Eye for an eye, tooth for a tooth and life for life, this specific common understanding about acts and responses specifically define the core source of human rule which permeated the development of society even among the ancient groups of human generations in history. Relatively, the idea is simple, what one takes, he should be able to repay it with the same value. Nevertheless, as years pass, the development of human law and legal sanctions developed hence introducing the emergence of human rights (Dellapiana, 2007). The clauses of human rights specifically respect the different natural rights of human individuals including the right to life and the right to fair trial.
The argument on whether or not death penalty should be accepted as something that is humane has been a reason for debate for many years (Zivot, 2012). Several researches on what is humane and what is not has already been given attention to. In the discussion that follows, several indications on what makes death penalty specifically needed in this current system of matters shall be given particular attention to hence making an indication on its necessity in keeping peace and security in the society at present.
The argument over the ideal aspect of considering what is a humane act specifically starts at the occurrence of a crime in the hands of the criminal. Relatively, a person who does not respect the rights of his fellowmen should be accounted for his acts, thus imposing on the right to be punished. This specifically anticipates the condition by which the right for protection on the part of the victims is recognized accordingly. In a way, the principle of eye for an eye still remains intact especially when it comes to paying up for the value that was lost. For instance, in cases of murder, it is just right to instantiate that the response to such crime would be an equal value to the life that was taken. In a way, the application of the olden-time principle on the rule for equal value still applies. However, there are certain considerations to take note of.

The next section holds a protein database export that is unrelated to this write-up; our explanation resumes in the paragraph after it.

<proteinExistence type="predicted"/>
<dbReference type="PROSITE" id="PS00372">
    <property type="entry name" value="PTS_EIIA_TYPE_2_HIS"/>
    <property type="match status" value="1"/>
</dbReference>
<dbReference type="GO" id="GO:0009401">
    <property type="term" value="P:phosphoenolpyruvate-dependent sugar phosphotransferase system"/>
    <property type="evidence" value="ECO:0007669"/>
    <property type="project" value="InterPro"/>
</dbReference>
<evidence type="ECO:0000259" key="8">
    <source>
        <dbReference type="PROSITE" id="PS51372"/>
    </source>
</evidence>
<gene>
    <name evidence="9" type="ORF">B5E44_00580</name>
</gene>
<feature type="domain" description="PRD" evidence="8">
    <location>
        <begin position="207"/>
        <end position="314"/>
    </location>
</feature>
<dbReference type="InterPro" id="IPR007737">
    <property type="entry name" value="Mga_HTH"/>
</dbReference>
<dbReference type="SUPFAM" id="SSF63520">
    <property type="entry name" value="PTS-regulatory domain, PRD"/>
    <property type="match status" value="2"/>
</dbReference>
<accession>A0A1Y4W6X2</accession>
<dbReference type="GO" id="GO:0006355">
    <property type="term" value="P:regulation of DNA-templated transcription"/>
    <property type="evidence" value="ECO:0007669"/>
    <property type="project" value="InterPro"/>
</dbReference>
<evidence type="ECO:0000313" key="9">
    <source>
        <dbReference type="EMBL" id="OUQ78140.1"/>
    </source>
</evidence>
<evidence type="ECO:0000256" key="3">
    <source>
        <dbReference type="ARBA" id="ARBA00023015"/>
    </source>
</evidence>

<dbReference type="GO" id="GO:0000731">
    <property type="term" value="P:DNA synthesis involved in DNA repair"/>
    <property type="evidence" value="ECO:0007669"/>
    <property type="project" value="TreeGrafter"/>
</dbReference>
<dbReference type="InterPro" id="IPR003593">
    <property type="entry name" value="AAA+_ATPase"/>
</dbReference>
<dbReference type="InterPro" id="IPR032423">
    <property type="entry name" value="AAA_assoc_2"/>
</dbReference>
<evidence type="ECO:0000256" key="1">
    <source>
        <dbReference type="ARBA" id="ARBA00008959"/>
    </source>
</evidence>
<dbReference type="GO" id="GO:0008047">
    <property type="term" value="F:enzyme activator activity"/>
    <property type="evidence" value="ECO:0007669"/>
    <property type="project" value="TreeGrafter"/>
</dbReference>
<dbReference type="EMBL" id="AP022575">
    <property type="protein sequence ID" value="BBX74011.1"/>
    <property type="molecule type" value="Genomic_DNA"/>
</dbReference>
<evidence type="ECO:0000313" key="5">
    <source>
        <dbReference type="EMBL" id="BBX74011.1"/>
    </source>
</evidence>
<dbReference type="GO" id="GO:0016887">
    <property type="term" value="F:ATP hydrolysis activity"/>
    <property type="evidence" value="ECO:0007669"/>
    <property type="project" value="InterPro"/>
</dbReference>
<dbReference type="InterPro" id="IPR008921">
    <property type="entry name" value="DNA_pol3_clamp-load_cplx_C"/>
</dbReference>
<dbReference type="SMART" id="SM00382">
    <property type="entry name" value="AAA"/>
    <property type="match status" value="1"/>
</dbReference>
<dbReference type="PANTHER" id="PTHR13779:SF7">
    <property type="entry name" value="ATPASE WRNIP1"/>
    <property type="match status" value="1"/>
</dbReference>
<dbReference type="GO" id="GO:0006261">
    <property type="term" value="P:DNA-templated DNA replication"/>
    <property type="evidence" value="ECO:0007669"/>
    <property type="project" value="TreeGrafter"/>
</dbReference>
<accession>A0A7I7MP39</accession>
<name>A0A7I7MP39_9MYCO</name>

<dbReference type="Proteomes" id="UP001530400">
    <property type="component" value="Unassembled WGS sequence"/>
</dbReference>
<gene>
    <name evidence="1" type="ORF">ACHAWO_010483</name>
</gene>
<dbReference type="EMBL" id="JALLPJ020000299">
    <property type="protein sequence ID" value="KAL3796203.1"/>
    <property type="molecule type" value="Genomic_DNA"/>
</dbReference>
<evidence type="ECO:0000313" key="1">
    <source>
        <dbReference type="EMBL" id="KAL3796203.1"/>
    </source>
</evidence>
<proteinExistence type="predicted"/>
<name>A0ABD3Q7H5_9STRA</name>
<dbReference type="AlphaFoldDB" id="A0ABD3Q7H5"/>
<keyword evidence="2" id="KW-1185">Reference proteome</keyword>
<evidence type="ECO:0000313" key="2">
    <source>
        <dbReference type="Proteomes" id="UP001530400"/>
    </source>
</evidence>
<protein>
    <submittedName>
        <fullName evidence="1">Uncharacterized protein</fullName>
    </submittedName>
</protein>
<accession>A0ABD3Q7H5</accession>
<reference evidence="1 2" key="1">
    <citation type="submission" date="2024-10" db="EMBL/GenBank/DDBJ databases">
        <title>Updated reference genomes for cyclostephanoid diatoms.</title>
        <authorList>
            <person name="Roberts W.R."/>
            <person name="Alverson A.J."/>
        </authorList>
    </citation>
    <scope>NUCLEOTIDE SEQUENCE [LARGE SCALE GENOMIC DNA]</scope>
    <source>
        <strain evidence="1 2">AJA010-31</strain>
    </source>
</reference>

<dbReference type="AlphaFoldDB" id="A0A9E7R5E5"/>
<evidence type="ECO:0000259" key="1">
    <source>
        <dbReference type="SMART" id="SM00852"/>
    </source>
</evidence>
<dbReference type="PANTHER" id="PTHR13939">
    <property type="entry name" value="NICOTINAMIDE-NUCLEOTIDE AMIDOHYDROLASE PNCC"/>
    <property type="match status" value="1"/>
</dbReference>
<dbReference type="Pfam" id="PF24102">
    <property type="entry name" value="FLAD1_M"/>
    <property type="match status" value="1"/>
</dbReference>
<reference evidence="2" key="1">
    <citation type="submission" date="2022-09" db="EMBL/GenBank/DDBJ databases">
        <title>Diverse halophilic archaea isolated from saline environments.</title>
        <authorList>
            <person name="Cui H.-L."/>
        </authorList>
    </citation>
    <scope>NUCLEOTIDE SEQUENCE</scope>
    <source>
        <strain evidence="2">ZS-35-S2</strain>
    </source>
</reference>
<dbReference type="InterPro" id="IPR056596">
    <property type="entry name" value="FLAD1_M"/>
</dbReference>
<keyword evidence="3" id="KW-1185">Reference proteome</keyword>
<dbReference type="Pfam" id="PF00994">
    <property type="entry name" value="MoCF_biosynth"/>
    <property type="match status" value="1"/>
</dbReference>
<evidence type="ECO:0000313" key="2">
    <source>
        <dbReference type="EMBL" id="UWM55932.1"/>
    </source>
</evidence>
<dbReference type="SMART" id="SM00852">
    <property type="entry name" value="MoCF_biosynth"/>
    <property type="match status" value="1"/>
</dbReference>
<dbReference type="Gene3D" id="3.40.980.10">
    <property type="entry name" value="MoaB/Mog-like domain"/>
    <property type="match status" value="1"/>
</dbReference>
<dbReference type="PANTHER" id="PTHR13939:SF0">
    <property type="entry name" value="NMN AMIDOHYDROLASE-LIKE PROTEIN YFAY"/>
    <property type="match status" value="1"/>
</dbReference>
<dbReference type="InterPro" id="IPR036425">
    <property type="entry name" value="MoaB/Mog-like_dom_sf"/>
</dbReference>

First is the accuracy of conviction on the process of criminal trials. Because of the instance of human error, there are several points when the court releases wrong convictions to the wrong persons. As a result, at least 23% of those who are convicted for death penalty are still pleading to be guilty (SCD, 2004). This is the reason why there are those who claim that such option of punishment is specifically inhumane in nature, especially if the ones who are in the death line are actually guilty thus would be paying their lives for something that they have never committed.
Second consideration is the gravity of the crime that is being attested to be punished through death penalty. There is an argument over the relative gravity of the act that has been accomplished by the supposed criminal and how should it be paid for. Cases such as genocide, mass murder, terrorism and [individual] murder are all situations that impose on an offense against humanity. Such a distinctive disrespect on the rights of humans defines the direct defilement of the idea of being human. Such condition of defilement then calls for a specific manner of responding to the crime.